Looking back, glancing ahead

Biggest footprint on world stage: Pope Francis, for his speeches on economic justice, poverty, and climate change; modesty and modest lifestyle; appeals for peace and non-violence; lifting up the people and crisis of the Global South; role in facilitating diplomatic breakthrough between the U.S. and Cuba; and, last but not least, willingness to challenge the profit-making and growth logic of capitalist development.

Biggest splash on sports scene: Who else but Steph Curry, the basketball point guard extraordinaire of the Golden State Warriors? He’s a magician on the court and, with his team mates, is reconfiguring the game.

Biggest noise on cultural scene: Star Wars, anyone?

Biggest losers: Donald Trump and his band of not-so-merry pranksters running for the Republican Party nomination – though not identical, no one should be fooled, they’re cut from the same ugly cloth.

Biggest threat to democracy, economic security, equality, peace, and a livable planet: The Republican Party. This gang of wreckers doesn’t fit on what might be considered the normal spectrum of U.S. politics. In temperament, outlook, and practice they are – ready for it? – authoritarian, anti-worker, racist, sexist, xenophobic, and misogynist. They despise organized labor. They’re committed to the restoration of a racist order that would return people of color to a caste system every bit as racist, exploitative, and oppressive as was the old Jim Crow.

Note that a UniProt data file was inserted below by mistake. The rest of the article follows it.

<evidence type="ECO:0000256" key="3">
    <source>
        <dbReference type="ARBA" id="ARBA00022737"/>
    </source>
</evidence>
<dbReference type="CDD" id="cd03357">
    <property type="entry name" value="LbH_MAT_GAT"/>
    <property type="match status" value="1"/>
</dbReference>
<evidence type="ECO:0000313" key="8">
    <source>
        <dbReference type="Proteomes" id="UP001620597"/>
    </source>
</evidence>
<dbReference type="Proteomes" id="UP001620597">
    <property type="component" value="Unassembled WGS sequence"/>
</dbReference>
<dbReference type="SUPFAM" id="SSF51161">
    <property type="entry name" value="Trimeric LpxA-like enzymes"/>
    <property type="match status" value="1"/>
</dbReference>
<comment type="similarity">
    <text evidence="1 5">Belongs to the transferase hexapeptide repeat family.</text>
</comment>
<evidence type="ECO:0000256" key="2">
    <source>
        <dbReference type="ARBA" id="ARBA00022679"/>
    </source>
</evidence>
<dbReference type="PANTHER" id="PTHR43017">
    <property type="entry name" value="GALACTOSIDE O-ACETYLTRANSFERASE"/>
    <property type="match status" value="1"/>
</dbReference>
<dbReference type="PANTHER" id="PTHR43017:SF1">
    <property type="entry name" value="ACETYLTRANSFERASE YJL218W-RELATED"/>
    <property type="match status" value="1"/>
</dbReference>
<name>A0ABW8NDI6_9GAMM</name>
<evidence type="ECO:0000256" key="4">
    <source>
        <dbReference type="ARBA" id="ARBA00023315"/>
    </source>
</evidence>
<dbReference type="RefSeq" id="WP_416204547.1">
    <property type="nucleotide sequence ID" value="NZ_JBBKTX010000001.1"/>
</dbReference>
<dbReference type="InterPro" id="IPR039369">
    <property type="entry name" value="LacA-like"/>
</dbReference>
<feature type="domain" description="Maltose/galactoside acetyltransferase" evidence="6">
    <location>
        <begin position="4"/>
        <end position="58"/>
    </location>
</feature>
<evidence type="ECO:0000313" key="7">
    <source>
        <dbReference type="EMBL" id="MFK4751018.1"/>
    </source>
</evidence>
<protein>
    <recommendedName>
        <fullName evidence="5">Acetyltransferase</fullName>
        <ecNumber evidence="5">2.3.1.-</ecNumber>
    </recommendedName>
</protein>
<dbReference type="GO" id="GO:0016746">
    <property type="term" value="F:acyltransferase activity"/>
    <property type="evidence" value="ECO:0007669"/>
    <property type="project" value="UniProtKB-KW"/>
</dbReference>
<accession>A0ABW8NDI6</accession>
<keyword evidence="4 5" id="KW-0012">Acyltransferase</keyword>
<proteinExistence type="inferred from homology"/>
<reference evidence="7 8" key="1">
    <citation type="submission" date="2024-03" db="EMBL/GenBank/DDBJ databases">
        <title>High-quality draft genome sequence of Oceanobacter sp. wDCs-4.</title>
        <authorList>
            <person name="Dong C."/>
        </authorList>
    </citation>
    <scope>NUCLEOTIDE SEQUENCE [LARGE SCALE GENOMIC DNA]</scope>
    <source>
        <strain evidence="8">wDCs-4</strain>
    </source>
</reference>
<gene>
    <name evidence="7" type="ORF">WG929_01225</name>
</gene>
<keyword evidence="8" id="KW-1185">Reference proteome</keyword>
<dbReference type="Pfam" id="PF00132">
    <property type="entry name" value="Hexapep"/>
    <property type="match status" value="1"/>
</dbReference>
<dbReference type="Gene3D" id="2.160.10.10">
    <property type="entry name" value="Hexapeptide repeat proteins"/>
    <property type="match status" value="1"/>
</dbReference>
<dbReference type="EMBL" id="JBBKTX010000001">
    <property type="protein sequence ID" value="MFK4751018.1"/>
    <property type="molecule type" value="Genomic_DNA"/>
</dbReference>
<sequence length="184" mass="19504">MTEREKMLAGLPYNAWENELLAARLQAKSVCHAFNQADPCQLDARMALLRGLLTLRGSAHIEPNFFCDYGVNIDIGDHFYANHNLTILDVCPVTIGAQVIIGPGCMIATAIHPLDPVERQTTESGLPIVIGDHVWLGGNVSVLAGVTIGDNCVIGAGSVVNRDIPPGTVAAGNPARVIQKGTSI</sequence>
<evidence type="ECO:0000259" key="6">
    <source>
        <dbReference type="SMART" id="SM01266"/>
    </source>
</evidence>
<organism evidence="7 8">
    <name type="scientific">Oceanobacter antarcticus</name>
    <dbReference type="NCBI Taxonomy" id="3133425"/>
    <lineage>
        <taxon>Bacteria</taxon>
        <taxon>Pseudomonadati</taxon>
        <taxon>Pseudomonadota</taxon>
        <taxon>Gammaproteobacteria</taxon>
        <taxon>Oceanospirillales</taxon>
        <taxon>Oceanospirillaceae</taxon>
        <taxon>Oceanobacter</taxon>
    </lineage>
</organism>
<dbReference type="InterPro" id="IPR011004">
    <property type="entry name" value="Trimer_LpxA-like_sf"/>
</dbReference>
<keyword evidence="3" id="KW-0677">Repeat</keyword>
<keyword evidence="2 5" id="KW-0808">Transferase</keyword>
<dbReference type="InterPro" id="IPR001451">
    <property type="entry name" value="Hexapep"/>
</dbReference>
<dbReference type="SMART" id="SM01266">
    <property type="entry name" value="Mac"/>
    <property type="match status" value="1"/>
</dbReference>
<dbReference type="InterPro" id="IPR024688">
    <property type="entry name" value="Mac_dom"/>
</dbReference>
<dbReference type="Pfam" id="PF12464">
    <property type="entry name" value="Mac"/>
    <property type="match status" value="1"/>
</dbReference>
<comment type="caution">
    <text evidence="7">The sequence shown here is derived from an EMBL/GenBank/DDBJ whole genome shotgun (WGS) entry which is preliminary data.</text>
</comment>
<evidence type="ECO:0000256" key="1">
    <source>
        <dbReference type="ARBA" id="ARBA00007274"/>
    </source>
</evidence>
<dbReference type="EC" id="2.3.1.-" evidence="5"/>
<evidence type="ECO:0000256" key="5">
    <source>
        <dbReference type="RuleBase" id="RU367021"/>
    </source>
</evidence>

And there’s more! Some of them believe in biblical “end times” scenarios. Every one of them is a climate denier of the worst kind. Few things agitate them more than the fact that “their country” will be majority minority in the not-too-distant future. Diplomacy isn’t in their vocabulary either; only military solutions command their attention.

And this movement’s origins and animating vision lie with the most backward groupings of capital – big, medium, and small sized, notwithstanding their support among a substantial section of white working people.

While it will be an uphill climb for the Republicans to gain complete control of the federal government, it shouldn’t be discounted. The recent mass shootings in Paris and San Bernardino should be evidence enough that the political conversation and mass sentiments can shift rapidly and in an ugly direction and, as a result, change the political dynamics of the election to the advantage of the Republican Party.